Catalan Independence: Can Catalonia Declare Independence from Spain under International Law?

There is no right of secession of Catalonia from Spain extant under international law. The right of self-determination in international law in not unconditional, and the unilateral secession of a territory from an existing and functioning sovereign state must be legally justified, especially when we are referring to the liberal-democratic independent state of Spain.

There is no legal basis for recognising Catalonia as an independent nation from the perspective of international law. Catalans have their representative in the central government and they are neither colonised, oppressed nor discriminated against. Catalans exercise their internal form of self-determination via a large degree of autonomy. Moreover, a distinct culture per se does not constitute basis for self-determination in international law. The claim of the separatist Catalan movement to the right of self-determination potentially could have had more merits during the era of General Francisco Franco, which set out to destroy Catalan autonomy.

Proponents of the Catalan independence try to invoke the examples of other nations and claim that the situation of Catalans is alike. Similar situations must be treated similarly and different situations differently. Unlike Catalonia, it is easier to argue for the Kurds’ right to self-determination: they have faced oppression and chemical attacks. “Their semi-autonomous region, furthermore, has been part of a state that has proved incapable of sharing power or serving its people.”1 However, even then it is unlikely that from an international law point of view the right to self-determination should have been exercised without Iraq’s consent. Moreover, Catalan´s separatist movement tries to invoke Kosovo’s unilateral declaration of independence from Serbia and the Advisory Opinion of the International Court of Justice2 . However, Kosovo and Catalonia are incomparable and Catalans are not oppressed. Catalonia has not been subject to a political and military occupation and no international force was needed to liberate it, and Catalonia has not spent a decade under UN control. Moreover, from the perspective of international law, it could be argued that states recognizing Kosovo as an independent state breached their legal obligation to respect the sovereignty and territorial integrity of Serbia.

The application of the right of self-determination in international law as established in the UN charter in the post-colonial era has been fraught, as it contravenes with the territorial integrity of the sovereign states. As a general rule, only colonial territories have this right. In international law, self-determination is the right of “all peoples” to “freely determine their political status and freely pursue their economic, social, and cultural development”3. Pursuant to United Nations (UN) resolution 2625, this safeguards the principle of territorial integrity: the political unity and territorial integrity of the states4 .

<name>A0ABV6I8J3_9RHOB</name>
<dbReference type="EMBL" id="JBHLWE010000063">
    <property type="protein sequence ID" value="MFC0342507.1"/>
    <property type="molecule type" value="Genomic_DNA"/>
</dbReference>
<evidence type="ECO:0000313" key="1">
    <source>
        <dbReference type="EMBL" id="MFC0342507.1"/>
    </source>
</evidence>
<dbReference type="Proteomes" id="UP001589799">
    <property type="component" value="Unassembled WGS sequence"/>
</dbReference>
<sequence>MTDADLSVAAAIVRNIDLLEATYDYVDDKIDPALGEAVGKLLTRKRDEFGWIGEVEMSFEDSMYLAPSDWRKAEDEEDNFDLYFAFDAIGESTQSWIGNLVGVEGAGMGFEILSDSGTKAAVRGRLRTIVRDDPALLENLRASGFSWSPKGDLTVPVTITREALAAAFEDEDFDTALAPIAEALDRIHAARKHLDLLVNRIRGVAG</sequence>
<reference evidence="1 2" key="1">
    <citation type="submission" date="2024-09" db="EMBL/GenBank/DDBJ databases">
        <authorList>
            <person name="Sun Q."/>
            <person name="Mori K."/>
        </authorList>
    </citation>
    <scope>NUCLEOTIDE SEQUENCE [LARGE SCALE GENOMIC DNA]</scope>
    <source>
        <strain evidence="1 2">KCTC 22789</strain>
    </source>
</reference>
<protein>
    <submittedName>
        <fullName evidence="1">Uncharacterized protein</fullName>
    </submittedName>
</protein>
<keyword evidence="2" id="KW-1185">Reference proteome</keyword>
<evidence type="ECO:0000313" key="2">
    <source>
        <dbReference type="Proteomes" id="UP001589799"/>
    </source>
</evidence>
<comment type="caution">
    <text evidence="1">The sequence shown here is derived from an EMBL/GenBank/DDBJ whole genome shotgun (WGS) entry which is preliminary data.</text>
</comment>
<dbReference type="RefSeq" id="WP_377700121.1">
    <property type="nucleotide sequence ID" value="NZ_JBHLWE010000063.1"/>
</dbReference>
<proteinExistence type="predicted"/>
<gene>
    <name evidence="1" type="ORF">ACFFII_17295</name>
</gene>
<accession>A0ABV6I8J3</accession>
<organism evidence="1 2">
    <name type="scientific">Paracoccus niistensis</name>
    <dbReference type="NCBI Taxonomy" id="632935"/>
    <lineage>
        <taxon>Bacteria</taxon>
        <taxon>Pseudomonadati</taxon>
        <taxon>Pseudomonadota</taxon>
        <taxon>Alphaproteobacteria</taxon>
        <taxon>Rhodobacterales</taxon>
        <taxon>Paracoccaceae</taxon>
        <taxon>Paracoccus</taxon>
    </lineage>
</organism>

Is the economic case (disproportionate contribution to the national budget) for Catalan independence illogical nonsense? Possibly not. However, international law is conservative in a sense that it discharges the economic arguments for the Catalan independence and takes into consideration legal factors only. International law protects the indissoluble territorial integrity and autonomy of the existing sovereign states. “Otherwise, rich cities, tired of subsidising poorer ones, would secede too and the right to self-determination would become a path to state fragmentation.”5

The question does not concern a mutually agreed secession. For the legal declaration of Catalan independence, Catalonia would need to reach an agreement with the Spanish Government on succession. The prohibition of use of force in international law has been in force since the first half of the twentieth century. The European approach toward self-determination and secession excludes excessive use of force, i.e., European examples show that such issues can be dealt with more calmly. For instance, the dissolution of Czechoslovakia occurred in a peaceful manner.

All in all, the Catalan independence is a matter of Spanish internal affairs. No right of secession of Catalonia from Spain exists under international law. The author is passionately committed to the idea that the international community will wait for the internal resolution of the situation and respect whatever decision is made. The EU would not intervene unless the Spanish government uses excessive force in Catalonia. Catalonia will not become independent without Spain’s consent.

By Beata Fröhlich

1. [Accessed: 19th November 2017]
2. [Accessed: 19th November 2017].
3. International Covenant on Civil and Political Rights [Accessed: 19th November 2017].
4. Declaration on Principles of International Law concerning Friendly Relations and Co-operation among States in accordance with the Charter of the United Nations. [Accessed: 19th November 2017].
5. [Accessed: 19th November 2017].